December 21, 2010

Police Not Trained

Read the Article to know what I'm referring to....


In this article about the increased risk of suicide by individuals accused of child exploitation, the author states that police are not trained or required to assess the suicide risk of those who are charged with child sex offences.

It is also worth noting that the evidence that I have gathered, through my work promoting child sexual abuse prevention, seems to suggest that this is also true for victims reporting sex offences that occurred when they were children. The police do not seem to be trained to receive these complaints with the sensitivity I would expect to be demonstrated towards someone who is disclosing evidence of a traumatic violent crime. It seems that the historical nature of reported child sexual offences lends itself to a misconception that the event no longer has a psychological impact on the victim.

Despite the evidence that the trauma of child sexual abuse causes long-term psychological impact, the police will handle an incoming complaint with as much compassion and concern as a report of an historical fender bender. Mmmm.. maybe even less. I have heard of police putting a lot of effort into finding low value material items....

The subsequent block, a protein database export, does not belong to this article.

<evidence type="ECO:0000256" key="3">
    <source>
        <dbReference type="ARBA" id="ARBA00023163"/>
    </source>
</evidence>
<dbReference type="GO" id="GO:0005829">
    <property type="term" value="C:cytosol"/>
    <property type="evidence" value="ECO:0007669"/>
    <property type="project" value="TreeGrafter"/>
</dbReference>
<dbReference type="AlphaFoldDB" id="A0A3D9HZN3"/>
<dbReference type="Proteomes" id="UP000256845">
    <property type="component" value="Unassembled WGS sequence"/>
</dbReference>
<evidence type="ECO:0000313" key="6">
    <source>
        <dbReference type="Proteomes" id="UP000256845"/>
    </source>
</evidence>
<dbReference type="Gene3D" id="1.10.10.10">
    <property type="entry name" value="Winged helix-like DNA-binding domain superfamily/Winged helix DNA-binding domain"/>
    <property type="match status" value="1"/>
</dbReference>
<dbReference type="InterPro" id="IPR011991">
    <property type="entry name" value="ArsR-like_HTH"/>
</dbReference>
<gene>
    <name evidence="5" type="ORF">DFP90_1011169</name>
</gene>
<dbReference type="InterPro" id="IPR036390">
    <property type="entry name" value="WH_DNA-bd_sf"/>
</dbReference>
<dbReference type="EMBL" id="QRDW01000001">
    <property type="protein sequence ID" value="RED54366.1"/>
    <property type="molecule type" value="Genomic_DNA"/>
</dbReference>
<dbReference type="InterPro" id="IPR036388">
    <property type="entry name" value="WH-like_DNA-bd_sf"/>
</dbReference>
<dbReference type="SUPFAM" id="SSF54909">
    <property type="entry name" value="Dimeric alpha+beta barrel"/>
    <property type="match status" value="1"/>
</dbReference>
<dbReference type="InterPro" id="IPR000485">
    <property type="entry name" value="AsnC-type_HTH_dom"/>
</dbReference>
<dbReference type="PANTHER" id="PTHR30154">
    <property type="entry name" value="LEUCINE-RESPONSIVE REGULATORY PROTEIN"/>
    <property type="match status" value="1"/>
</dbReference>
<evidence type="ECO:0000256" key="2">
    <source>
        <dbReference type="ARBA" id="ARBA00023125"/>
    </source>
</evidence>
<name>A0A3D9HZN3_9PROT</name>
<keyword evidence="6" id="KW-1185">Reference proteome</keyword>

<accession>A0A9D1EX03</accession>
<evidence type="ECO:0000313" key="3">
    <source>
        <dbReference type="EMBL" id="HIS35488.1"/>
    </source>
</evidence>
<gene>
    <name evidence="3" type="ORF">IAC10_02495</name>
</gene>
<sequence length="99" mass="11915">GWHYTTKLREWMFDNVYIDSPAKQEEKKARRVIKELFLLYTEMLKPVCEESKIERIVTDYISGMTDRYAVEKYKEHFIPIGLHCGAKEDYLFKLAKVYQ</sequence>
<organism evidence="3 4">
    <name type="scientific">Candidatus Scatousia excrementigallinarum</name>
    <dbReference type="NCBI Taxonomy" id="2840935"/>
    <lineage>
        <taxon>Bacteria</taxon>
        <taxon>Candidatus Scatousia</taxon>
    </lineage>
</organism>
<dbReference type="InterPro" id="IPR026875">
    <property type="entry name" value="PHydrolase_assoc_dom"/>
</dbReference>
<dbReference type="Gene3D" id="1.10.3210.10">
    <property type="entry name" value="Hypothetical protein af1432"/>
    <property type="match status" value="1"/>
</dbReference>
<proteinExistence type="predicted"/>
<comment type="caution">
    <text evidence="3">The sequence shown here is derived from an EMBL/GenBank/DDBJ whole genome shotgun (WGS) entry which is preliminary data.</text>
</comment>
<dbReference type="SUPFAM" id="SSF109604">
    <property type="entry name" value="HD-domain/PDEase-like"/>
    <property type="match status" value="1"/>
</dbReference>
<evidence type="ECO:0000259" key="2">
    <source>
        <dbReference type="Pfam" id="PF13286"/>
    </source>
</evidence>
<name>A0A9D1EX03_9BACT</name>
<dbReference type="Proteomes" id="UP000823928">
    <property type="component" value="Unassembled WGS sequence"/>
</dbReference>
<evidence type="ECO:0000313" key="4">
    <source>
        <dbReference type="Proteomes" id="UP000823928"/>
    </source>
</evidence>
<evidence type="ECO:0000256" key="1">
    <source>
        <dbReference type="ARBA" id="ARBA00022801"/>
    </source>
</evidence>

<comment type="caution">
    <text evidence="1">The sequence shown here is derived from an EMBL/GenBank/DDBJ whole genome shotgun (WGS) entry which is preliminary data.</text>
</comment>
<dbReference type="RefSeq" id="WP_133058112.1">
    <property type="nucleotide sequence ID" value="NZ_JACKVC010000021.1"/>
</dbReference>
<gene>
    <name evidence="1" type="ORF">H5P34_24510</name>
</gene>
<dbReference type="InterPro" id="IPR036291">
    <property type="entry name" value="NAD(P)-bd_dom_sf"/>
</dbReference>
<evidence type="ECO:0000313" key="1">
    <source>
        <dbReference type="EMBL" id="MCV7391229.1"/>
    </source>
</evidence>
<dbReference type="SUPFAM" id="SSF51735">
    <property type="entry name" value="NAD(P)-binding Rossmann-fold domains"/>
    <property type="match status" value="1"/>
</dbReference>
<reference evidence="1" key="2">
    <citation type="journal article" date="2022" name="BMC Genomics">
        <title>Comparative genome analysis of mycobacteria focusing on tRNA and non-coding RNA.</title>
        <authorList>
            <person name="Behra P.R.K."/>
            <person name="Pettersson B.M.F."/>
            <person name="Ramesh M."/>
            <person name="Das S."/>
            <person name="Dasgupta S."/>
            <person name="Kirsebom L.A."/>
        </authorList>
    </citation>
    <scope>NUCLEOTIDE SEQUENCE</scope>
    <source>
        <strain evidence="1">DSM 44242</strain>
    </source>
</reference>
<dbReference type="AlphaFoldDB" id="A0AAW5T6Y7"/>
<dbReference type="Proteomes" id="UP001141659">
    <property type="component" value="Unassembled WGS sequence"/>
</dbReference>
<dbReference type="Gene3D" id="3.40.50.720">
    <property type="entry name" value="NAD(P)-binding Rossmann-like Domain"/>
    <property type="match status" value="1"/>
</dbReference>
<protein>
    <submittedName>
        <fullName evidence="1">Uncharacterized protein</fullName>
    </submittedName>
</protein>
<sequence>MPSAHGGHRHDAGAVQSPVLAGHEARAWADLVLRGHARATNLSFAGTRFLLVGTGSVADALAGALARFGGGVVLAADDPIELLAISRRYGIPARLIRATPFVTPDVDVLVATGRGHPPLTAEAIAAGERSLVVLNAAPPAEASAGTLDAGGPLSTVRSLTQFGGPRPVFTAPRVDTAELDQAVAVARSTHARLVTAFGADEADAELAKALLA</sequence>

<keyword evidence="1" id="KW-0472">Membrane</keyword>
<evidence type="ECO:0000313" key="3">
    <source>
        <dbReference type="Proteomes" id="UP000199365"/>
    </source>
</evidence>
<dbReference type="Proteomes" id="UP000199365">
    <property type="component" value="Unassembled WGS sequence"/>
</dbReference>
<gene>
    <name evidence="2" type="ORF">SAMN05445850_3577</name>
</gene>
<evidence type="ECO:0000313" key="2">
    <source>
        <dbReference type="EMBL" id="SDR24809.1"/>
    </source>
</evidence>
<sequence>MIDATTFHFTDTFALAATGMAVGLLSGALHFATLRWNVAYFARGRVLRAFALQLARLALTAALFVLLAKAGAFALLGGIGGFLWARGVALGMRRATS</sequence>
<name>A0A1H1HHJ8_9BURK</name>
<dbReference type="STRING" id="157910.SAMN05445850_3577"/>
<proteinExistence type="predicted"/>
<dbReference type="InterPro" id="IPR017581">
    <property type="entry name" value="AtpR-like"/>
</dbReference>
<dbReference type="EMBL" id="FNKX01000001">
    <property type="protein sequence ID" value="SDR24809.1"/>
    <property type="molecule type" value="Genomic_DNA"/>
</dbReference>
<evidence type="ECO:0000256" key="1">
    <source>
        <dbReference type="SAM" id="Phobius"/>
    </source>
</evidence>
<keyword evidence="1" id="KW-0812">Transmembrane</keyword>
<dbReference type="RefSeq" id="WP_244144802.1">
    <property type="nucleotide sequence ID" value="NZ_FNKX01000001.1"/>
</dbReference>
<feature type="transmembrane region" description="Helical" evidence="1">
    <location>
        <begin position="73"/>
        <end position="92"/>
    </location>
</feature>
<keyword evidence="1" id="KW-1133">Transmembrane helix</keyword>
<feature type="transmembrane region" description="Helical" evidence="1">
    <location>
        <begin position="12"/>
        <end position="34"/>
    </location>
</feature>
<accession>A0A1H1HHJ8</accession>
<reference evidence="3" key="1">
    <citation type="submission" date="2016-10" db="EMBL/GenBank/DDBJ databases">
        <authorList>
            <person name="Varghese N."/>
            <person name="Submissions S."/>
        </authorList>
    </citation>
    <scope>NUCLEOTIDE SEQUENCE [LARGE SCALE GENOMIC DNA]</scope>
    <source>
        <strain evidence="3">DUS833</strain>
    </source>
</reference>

Lois Powers of the John Howard Society of Toronto (although I confess, I don't know what this society is) says in this article that a restorative justice system offers more support than the criminal justice system. Powers is referring to support for the accused.

I think it's great that this article has been published. Support and Compassion should be a part of conflict resolution. Isolating and rejecting those accused with child sexual offences will not help to reduce the prevelance of child sexual exploitation. And since victims of child sexual offences seem to be provided with half of the supports available to the accused... perhaps improving services to the alleged perpetrators will mean that the victims 'half' will grow proportionally.

This article also states that most of the child pornography offenders are white, male and educated with no previous contact with the criminal system. This means that the people who have the most power and influence in policy making in this country are more likely to identify with the accused than with the victim.

For those of us who would like to see our justice system become truly restorative, it would serve us well to further promote the benefits for the accused, rather than expending energy trying to demonstrate the benefits for the victim.

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